| Acid Test for Property Tax Assessment Appeal of Fixtures, Machinery, and Equipment in a Special-Purpose Business
Program Type: Recorded Webinar (Audio, PPT)
Program Level: Advanced
Prerequisites: Business valuation and business brokerage experience. Appraisal background in both real and personal property.
Advanced Preparation: None
Delivery Method: Group Internet-Based
CPE Credits: Two (2) Hours
Fields of Study: Accounting
Shipping Weight: 0lbs. 0oz.
The presenter will discuss an "acid test" to help owners of special purpose properties quickly evaluate the potential of a successful property tax assessment appeal. Here it is: Most businesses valued at $1 million+ (not "main street" flower shops) sell on multiples of EBITDA and generally four to six times. Assessors usually assess fixtures and equipment based on reported costs and give absolutely no economic analysis of true value unless forced to do so.
Valuators can value the entire company and then examine the assessed value of the fixtures, machinery, and equipment to perform a quick set of tax appeal success. In struggling businesses, the assessed value of machinery and equipment can be two times the value of the entire company; all of the EBITDA analysis excludes real estate assets and assume rent is being paid by the owner of the business.
After completing this webinar, attendees will be able to:
- Implement the "acid test" to help their clients evaluate if their fixtures, machinery, and equipment are overassessed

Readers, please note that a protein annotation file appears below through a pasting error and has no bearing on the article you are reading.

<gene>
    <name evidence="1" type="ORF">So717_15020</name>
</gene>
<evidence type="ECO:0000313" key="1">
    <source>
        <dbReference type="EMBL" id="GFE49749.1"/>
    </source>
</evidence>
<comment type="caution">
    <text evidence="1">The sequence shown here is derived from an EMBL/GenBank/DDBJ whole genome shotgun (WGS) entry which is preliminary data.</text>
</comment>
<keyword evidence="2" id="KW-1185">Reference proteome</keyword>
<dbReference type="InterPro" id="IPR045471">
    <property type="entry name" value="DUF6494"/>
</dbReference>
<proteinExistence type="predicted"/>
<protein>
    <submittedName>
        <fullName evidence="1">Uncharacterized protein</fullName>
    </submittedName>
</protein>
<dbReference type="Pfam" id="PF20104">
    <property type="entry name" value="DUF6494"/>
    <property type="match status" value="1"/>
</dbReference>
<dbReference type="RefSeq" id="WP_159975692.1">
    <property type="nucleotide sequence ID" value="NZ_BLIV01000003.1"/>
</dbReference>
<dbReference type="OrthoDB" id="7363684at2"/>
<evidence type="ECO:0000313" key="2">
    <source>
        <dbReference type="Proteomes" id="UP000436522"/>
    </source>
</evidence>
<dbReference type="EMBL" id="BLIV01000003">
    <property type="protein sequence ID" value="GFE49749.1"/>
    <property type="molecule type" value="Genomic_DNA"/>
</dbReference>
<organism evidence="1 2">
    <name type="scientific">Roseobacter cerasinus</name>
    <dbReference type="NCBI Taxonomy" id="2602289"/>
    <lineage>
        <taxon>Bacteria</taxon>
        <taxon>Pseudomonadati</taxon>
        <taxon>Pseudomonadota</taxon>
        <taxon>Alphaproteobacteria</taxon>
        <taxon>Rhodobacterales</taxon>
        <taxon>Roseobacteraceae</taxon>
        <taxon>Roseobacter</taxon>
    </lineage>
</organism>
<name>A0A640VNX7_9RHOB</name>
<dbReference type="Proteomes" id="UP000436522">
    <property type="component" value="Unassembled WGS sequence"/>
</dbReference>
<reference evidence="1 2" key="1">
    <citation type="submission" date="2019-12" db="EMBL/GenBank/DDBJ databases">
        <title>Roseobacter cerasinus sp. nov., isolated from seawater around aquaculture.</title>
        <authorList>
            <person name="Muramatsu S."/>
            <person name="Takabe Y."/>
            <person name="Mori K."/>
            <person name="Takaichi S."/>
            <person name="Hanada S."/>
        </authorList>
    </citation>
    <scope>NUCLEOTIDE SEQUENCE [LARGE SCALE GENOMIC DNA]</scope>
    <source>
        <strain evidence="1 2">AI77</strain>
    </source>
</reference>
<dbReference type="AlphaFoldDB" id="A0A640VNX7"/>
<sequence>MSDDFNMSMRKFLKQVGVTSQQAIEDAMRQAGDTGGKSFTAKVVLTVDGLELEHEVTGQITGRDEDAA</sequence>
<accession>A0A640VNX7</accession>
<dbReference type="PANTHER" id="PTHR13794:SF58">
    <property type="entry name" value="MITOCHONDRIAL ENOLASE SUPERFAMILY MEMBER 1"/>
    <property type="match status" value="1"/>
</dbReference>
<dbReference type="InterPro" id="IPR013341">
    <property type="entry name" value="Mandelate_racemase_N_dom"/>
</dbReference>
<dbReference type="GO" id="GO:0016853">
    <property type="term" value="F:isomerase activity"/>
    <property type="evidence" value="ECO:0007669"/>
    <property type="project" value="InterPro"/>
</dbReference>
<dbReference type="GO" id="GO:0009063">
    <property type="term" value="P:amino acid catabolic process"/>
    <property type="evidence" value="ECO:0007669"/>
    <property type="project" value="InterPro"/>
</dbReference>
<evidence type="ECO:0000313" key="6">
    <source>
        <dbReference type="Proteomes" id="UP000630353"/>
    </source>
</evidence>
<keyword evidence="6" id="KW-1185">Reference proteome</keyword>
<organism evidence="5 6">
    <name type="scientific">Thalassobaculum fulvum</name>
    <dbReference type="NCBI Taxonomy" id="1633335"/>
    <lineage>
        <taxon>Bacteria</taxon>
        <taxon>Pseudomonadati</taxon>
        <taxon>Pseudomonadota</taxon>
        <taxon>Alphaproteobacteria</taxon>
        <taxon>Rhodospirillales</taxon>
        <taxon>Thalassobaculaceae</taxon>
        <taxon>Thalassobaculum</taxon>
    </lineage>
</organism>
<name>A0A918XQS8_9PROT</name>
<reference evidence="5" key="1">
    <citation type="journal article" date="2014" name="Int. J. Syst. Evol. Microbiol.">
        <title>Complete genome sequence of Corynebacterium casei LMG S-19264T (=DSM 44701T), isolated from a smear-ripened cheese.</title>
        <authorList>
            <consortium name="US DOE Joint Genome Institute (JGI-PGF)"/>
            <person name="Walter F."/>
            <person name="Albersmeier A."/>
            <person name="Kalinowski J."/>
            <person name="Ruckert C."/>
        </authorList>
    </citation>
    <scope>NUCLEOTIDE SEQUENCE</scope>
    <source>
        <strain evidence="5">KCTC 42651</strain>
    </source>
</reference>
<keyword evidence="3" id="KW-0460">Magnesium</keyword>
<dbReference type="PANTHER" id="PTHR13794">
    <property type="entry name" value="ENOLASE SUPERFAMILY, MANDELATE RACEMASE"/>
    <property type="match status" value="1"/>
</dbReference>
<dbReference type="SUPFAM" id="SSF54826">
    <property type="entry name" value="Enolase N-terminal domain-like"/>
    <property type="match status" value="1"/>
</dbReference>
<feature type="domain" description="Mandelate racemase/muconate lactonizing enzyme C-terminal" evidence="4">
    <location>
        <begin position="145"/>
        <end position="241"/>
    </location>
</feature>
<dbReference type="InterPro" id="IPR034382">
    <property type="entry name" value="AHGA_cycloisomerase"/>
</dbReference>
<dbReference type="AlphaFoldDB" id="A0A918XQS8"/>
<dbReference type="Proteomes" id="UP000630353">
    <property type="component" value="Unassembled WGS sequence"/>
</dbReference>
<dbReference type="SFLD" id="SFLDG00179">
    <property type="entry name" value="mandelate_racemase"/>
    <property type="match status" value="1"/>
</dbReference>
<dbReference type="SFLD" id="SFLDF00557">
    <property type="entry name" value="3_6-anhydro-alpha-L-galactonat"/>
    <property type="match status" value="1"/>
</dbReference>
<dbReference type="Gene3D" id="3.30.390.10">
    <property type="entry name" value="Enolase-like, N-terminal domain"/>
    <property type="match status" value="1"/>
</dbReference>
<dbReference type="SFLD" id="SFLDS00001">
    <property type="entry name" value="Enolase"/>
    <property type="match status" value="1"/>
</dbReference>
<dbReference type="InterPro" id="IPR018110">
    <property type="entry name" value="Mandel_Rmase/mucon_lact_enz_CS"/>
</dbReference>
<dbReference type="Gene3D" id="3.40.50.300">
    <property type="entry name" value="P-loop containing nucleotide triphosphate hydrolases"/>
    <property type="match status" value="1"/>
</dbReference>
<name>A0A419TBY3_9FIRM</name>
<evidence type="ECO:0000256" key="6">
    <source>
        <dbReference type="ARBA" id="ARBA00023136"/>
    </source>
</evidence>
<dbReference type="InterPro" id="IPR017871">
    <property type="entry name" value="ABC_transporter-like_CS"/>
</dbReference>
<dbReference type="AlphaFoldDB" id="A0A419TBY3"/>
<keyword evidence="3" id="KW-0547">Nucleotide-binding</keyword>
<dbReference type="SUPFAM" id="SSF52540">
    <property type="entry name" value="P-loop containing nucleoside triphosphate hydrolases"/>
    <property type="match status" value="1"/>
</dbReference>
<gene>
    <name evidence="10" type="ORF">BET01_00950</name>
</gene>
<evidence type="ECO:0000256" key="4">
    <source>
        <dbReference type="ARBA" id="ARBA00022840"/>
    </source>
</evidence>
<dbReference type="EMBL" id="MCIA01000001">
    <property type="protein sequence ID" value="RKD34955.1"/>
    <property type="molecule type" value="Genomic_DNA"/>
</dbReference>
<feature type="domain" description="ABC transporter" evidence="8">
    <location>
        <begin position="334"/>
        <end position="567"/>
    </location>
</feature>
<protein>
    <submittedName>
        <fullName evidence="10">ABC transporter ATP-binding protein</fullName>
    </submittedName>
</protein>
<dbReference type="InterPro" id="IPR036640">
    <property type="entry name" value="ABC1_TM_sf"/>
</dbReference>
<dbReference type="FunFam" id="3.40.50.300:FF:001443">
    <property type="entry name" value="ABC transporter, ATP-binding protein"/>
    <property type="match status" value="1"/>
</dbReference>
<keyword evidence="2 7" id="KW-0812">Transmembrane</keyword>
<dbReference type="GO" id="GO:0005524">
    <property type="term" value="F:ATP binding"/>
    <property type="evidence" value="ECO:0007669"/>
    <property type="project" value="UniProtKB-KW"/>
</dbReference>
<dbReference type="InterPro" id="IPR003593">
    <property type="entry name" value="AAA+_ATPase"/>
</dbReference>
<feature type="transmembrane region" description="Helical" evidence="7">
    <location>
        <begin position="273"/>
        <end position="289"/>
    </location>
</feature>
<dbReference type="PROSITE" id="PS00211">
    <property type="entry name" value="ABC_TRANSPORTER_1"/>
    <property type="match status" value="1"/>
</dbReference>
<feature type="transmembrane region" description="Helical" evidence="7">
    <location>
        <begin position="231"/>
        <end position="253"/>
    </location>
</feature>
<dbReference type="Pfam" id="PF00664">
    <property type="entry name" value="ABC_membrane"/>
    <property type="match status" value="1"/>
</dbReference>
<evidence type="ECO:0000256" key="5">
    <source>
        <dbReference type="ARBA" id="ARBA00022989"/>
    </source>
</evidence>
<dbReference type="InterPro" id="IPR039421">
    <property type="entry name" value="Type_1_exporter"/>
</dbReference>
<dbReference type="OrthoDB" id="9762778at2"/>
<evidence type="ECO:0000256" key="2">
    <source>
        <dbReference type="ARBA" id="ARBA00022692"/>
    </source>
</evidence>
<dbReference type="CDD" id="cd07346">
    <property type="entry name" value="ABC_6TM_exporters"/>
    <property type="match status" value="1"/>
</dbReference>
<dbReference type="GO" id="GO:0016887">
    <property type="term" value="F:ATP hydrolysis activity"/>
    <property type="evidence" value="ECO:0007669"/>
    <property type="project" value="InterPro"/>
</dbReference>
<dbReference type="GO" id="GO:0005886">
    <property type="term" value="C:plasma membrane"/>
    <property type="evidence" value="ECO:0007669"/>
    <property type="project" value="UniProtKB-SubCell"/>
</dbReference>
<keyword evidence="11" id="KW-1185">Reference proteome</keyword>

- Determine whether or not the property tax assessment is realistic
- Critically evaluate tax-assessment bills
Who Should Attend
CPAs with manufacturing clients, CEOs of special purpose manufacturing companies, and business valuation practitioners
State laws are different when it comes to this area; however, there are common threads, and it should be helpful to anyone who works with clients that have large property tax assessments in fixtures, machinery, and equipment.
Stephen Clark, MAI Appraiser and California Real Estate Broker
Stephen Clark has been a real estate appraiser since 1977 with experience is two different assessor's offices—the last as assistant assessor in Douglas County, Nevada. He has been in private practice appraisals since 1981 and an independent business owner since 1984. Mr. Clark has authored a book and professional journal articles both on real estate and business valuation both published by the Appraisal Institute.
Mr. Clark is the co-owner with Shon Kelley of California Tax Appeals, LLC, since 2010. The firm has saved tax payers millions of dollars on over-assessed property, Mr. Clark has also been a business broker with business team for nearly three years and, during that time, has sold half a dozen businesses.